UNEP estimates it would cost the United States at least $100 billion to protect its east coast alone. Shifting climate patterns would bring back 1930s Dust Bowl conditions to Canadian and U.S. wheatlands, while the Soviet Union could reap bumper crops if it adapts its agriculture in time, according to a study by UNEP and the International Institute for Applied Systems Analysis … The most conservative scientific estimate that the Earth’s temperature will rise 1 to 7 degrees in the next 30 years …

    U.N. Predicts Disaster if Global Warming Not Checked
    Associated Press (30 June 1989)

    http://www.chrisleithner.ca/newsletter/index.php

  21. Mark M

    With the global cost of inaction on climate change projected to reach a staggering US$23 trillion a year by the end of the century (equivalent to around five 2008 global financial crises every year), several nations are already ramping up their Paris Agreement commitments ahead of schedule.
    The UK recently announced its intention to be carbon-neutral by 2050.

    Australia is particularly vulnerable to the future financial costs of [global warming], with economic models suggesting losses of A$159 billion a year through the impact of sea level rise and drought-driven collapses in agricultural productivity. The cost for each household has been put at about A$14,000.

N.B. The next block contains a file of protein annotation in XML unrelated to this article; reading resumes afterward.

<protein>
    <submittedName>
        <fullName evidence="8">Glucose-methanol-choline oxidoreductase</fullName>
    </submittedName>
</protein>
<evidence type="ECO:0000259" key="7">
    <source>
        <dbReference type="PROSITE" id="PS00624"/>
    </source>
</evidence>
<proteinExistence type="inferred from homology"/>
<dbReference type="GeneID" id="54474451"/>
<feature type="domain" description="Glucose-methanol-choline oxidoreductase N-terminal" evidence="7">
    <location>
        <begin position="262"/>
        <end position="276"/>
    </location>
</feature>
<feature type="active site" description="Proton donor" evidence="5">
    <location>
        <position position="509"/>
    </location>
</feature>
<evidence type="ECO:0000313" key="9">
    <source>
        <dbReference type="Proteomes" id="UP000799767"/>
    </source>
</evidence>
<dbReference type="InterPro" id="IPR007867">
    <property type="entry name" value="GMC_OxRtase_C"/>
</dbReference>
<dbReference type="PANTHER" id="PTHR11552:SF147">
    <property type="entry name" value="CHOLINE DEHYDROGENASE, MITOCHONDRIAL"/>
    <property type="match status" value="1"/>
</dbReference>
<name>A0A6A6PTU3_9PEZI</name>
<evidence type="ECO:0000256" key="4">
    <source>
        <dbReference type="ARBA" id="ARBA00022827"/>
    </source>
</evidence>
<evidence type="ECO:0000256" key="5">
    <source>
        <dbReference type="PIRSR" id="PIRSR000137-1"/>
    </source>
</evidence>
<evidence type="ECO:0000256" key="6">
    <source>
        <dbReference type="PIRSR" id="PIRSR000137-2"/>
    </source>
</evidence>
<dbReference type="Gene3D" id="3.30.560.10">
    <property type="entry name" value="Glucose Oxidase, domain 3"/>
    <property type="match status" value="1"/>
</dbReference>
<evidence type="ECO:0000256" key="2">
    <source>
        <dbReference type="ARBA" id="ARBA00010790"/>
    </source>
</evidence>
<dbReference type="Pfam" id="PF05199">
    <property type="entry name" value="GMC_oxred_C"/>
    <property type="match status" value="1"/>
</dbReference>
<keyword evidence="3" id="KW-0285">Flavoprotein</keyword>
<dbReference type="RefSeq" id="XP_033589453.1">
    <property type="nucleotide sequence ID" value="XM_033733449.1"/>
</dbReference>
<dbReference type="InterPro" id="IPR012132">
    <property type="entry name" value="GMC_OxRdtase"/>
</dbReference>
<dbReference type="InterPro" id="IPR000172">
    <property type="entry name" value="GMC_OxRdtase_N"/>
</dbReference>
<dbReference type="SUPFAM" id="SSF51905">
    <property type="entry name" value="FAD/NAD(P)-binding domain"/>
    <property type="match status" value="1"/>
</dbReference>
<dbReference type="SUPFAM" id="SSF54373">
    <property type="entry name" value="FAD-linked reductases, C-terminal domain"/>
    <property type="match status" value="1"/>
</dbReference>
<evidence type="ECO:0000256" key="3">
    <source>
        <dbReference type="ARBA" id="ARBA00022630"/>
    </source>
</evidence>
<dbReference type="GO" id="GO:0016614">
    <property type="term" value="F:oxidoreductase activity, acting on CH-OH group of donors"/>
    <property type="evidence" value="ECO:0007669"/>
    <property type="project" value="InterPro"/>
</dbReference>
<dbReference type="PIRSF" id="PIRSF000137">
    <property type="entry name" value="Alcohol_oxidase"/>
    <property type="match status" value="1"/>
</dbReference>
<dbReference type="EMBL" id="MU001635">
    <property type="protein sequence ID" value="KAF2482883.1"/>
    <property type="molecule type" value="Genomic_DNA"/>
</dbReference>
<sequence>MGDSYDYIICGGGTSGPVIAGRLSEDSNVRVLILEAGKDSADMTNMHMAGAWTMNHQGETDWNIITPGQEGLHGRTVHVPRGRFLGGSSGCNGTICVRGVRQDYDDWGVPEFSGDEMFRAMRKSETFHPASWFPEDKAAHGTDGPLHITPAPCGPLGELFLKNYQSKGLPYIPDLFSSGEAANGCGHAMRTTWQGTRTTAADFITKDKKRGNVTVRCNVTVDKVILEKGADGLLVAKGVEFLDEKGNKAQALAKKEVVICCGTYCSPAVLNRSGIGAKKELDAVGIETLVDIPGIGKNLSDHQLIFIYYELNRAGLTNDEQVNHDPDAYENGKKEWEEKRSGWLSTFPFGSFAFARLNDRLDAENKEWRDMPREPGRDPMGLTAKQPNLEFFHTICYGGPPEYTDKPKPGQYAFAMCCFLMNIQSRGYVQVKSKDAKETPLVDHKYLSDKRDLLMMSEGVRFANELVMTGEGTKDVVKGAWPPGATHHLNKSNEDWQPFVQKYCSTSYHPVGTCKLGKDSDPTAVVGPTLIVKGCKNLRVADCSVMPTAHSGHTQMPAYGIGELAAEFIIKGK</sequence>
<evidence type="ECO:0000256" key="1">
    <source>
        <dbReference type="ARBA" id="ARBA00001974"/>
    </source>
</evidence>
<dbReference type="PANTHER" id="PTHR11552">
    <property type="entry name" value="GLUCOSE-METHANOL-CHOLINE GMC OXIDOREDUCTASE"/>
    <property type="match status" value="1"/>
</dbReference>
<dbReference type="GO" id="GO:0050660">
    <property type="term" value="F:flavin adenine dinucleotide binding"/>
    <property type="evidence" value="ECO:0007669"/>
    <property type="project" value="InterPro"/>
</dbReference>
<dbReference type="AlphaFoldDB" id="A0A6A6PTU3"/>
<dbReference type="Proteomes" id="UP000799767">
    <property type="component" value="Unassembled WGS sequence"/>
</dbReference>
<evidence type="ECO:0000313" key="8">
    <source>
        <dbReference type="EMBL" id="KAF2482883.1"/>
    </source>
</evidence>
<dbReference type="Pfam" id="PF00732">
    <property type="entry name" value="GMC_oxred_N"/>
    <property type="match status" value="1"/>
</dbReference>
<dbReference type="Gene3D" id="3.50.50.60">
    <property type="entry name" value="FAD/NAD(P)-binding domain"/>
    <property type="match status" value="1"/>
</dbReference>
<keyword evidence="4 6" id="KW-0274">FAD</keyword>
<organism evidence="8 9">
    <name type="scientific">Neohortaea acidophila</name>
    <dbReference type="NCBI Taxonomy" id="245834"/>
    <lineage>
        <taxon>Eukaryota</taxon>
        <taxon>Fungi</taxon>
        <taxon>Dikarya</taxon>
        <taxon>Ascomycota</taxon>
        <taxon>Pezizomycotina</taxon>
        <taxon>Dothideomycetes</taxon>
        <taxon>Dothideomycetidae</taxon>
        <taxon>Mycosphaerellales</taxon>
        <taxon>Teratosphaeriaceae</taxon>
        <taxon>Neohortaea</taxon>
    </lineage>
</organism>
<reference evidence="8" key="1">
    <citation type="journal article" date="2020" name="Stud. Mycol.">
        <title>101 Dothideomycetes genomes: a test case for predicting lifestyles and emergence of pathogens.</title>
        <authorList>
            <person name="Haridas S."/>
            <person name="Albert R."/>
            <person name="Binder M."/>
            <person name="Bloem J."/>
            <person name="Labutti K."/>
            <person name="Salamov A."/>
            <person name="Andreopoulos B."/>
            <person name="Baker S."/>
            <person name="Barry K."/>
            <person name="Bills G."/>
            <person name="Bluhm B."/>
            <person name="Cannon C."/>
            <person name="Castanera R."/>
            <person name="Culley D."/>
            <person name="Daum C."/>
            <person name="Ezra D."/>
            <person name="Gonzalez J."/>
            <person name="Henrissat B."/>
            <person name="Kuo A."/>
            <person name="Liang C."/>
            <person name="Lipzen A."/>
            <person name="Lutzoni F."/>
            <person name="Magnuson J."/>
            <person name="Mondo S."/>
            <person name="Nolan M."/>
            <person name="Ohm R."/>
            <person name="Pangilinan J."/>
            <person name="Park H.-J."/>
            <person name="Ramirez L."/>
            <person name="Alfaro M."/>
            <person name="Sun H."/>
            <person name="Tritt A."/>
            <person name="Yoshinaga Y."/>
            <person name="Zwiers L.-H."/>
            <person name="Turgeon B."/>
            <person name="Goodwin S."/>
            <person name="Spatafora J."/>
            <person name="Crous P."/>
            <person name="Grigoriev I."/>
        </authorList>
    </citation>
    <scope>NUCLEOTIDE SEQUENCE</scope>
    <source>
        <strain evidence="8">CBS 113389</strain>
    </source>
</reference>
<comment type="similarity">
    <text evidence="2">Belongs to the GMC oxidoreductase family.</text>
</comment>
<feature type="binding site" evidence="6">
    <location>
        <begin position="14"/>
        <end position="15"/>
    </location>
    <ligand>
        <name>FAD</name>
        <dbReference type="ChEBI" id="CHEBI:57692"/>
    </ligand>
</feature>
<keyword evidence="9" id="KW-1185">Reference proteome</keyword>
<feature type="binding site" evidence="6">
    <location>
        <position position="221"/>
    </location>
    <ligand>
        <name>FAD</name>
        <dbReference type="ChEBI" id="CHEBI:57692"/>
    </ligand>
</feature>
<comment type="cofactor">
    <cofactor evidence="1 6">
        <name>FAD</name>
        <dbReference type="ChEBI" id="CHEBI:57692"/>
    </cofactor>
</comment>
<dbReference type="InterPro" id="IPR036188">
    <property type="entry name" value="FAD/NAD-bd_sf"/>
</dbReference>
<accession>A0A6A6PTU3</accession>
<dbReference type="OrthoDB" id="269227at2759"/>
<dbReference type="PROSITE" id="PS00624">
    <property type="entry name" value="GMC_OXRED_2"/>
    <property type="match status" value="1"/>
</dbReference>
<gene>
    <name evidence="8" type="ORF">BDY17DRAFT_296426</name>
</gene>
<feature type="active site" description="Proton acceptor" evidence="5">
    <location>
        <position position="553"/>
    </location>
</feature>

https://theconversation.com/sydney-declares-a-climate-emergency-what-does-that-mean-in-practice-119387

  22. Rohan

    Naturally all electricity generation will be renewable by 2030 (largely state-owned), prices will be magically $7 per MWH lower (despite being $40+ higher right now)

    I think I said this on another thread, but in an email from an energy broker stated that the current cost of contracted power is $140 per MWh (generation) leading into 2020.